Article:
Story: Jiro’s Dream of Sushi and Complexities of Cooking


Some people believe that cooking is not a big deal, especially if the food is not complex. We had a family friend back in Iran who was not a good cook. She believed, however, that those people who make delicious food simply add more butter to their dishes and she does not want to make her food unhealthy with fat. That was her justification for the abominable product she called “food”. It was funny and sad at the same time.

Some people get surprised how much detail goes into making tasty food. Imagine sushi, which is basically rice and a piece of fish or vegetable or egg. In a documentary about the legendary sushi master “Jiro Ono”, they lay out how much work, training and detail goes into producing first class sushi. He explains how he had tried every day in the past 70 years of his life to push sushi towards perfection. The journey starts with choosing the right fish at the fish market, getting a special kind of rise that needs high pressure to be cooked properly, making the perfect soya sauce, smoking sea weed with aromatic plants, cutting the fish to the right size depending on the size of the rice, which itself depends on the person who is eating eat. The delicate preparation goes all the way to how to put the sushi in front of the guest, whether they are left- or right-handed and what is the chronology of different sushi pieces. The whole process is like a concert, each part perfectly matching the others to bring out the perfect experience.

And that is for a food that supposedly does not have much complexity in making. In other food where there are more ingredients and heat and fat involved, this complexity skyrockets.

In her amazing and informative book “Salt, Fat, Acid and Heat”, Samin Nosrat explains the harmony at play in prepping and combining ingredients with the right amount and different layers of salt, fat, acid, and heat. Recopies are close to worthless without paying close attention to these interplays and interactions and bring them toward a balanced bigger picture, which lands on our plates. We learn how important it is to salt or marinate some ingredients before even starting the cooking process, whether boiling, steaming, frying, barbequing, or heating in the oven. How heat affects different material, when should we add what item, how they should be chopped, what size they should have in proportion to other items, what spices or herbs go well with what kind of meat or vegetable, etc. All these small details contribute to the fact, that even with the exact same ingredients and “recipe”, we can have great dishes from master chefs and mediocre dishes from an amateur.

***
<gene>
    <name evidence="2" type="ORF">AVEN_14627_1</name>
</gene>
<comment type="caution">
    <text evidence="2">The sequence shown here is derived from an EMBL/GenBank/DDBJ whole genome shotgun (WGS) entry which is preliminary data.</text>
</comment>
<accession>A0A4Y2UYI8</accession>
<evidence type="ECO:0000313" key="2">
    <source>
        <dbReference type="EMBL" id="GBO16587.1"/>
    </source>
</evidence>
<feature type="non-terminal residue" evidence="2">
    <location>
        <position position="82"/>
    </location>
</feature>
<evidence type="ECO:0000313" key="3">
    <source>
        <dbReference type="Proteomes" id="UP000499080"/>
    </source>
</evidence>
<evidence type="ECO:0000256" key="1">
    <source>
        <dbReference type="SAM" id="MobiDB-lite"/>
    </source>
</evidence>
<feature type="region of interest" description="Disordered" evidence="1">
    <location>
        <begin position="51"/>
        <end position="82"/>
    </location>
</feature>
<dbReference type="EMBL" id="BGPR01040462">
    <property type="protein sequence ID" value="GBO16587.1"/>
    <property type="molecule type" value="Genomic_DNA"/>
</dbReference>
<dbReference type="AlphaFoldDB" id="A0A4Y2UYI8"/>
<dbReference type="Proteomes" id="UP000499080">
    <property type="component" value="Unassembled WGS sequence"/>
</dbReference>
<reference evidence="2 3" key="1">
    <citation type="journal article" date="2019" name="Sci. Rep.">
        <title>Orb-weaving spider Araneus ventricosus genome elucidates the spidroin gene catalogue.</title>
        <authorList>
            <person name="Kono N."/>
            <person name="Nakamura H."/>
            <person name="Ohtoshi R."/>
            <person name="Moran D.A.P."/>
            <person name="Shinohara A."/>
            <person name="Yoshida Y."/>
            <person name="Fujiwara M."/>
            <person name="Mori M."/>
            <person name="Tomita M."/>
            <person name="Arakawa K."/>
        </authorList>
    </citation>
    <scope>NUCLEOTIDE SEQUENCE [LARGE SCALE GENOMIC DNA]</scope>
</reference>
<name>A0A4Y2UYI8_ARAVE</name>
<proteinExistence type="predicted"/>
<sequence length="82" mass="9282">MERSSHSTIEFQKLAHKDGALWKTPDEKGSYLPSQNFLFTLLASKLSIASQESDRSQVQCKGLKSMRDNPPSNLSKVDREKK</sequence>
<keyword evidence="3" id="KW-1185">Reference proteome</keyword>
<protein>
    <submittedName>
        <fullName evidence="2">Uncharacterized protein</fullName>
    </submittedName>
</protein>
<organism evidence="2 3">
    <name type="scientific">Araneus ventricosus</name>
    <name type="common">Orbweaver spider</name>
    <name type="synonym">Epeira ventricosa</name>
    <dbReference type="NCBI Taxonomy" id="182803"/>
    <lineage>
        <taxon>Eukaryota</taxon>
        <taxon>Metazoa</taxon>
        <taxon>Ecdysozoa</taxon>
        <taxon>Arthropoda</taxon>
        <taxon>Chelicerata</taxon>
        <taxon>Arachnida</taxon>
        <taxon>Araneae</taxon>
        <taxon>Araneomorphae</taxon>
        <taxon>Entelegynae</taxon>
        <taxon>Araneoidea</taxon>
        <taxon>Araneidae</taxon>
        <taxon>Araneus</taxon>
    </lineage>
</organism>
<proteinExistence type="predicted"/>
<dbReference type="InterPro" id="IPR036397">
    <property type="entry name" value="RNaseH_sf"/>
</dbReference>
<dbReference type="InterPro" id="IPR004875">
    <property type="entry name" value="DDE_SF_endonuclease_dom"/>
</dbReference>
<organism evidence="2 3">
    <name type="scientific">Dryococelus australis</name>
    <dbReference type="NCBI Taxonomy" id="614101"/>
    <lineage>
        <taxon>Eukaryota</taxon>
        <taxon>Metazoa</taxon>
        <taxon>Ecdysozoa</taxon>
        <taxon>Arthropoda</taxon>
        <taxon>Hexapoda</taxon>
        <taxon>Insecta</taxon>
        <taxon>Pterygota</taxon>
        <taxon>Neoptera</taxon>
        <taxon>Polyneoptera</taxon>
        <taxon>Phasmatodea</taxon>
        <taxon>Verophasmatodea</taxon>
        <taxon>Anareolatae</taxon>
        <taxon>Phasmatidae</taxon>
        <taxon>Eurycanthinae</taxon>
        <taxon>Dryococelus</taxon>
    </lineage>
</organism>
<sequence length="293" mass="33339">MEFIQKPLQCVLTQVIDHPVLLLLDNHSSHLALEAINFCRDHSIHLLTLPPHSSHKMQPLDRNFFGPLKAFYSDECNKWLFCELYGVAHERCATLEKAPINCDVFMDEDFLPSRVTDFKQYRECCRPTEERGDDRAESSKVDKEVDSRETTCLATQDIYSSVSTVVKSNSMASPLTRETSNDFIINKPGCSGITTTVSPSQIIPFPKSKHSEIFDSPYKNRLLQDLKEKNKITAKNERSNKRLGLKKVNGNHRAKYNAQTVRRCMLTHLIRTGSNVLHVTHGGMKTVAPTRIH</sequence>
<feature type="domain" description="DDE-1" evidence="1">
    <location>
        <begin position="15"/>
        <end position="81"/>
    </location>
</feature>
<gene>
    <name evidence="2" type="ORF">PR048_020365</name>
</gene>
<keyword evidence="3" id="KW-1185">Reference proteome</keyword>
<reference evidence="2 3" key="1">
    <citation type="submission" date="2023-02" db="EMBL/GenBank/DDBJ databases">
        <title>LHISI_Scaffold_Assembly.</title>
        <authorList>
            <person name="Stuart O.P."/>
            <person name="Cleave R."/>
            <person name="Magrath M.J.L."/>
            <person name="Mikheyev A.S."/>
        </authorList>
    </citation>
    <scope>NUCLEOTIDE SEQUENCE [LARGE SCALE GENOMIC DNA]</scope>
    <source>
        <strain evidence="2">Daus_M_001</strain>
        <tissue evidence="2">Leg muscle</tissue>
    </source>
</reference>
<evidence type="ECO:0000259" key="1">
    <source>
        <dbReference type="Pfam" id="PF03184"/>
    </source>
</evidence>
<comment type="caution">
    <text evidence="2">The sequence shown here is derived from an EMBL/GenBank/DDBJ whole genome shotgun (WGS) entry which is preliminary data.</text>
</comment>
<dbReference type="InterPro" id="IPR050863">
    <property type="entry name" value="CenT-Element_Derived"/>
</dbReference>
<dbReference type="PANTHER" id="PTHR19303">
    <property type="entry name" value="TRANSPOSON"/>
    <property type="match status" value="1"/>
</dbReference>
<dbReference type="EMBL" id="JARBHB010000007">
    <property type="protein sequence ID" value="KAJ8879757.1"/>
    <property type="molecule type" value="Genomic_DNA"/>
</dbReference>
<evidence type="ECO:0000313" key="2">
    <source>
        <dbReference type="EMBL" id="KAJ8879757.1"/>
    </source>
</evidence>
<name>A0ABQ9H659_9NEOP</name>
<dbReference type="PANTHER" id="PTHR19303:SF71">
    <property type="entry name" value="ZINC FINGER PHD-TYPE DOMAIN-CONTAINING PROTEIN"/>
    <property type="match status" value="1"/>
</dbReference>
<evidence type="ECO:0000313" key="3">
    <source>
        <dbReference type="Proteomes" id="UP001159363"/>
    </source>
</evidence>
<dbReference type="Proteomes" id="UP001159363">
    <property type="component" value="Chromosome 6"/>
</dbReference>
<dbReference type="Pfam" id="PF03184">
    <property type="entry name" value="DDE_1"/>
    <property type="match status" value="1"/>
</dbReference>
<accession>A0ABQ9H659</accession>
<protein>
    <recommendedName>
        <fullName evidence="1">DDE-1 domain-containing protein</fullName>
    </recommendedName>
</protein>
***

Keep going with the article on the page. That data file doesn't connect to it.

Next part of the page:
Creating a solution for process or project management on Jira as a platform is not much different. That is why the value and power of devigners[1] shall not be underestimated. Many clients ask for “standard” solutions and easy to maintain tools, without the repercussion of cheap quality, manual jobs, and incomprehensiveness. They basically want a cheap fast food with quality of a Michelin star restaurant. It does not go hand-in-hand. In general, however, decision makers are fortunately starting to understand that “standard” is neither helpful nor cheap in the long run. If a solution is not customized to the core, you are limping on a broken leg. And following some tutorials and guidelines does not make someone a devigner or solution designer, as much as reading a few recipes would not make anyone a master chef.

A lot of detail goes into designing solutions that are often neglected or undervalued. Questions that masterful devigner ask themselves in designing a solution are vast and diverse. Question such as:

  • What kind of custom fields do I need?

  • What Apps serve what I am trying to achieve best? How do they interact and interplay with each other?

  • Where do I put listeners instead of script fields?

  • What trigger should I use to automatically calculate a field?

  • What are the orders of the field and how do I organize them so that the users are not overwhelmed?

  • What diagrams do I use in my dashboards? How do I place them?

  • What color do I use for different items or links or gadgets?

  • How many and what states do I exactly need so that I can collect as much relevant information, but not exhaust users in the process?

  • What fields are actually compulsory and in what phases/transitions?

  • How to name my fields for maximum comprehensibility?

  • How do I put automatic calculations and fields in place without affecting the performance?

  • What does the user actually want[2]?

  • What kind of diagram depicts the message that adds a value to decision makers and users?

These are not the questions you can learn from reading a tutorial or watching an online webinar. Good cooking is a result of years of experience in the kitchen with different ingredients, salt, fat, acid, and heat. The same is true for “devigning” a solution. Designing and configuring a scalable, user-friendly, effective, and integrated solution for your project or process management has pretty much the same level of complexity and choice.

Now let us see how we can design a solution for our case project on Jira. Consider it a recipe! ;)

[1] If you skipped the first chapter and jumped over here, devigner is a term we defined as a combination of developer and designer, which is what Jira and Confluence developers do. It encompasses requirement analysis, programming, configuring, designing frontend, and conceptualizing backend and integrating systems with the right interfaces.

[2] This is not even clear to users themselves if you are familiar with requirement analysis and the pain analyst and designers should endure in the process.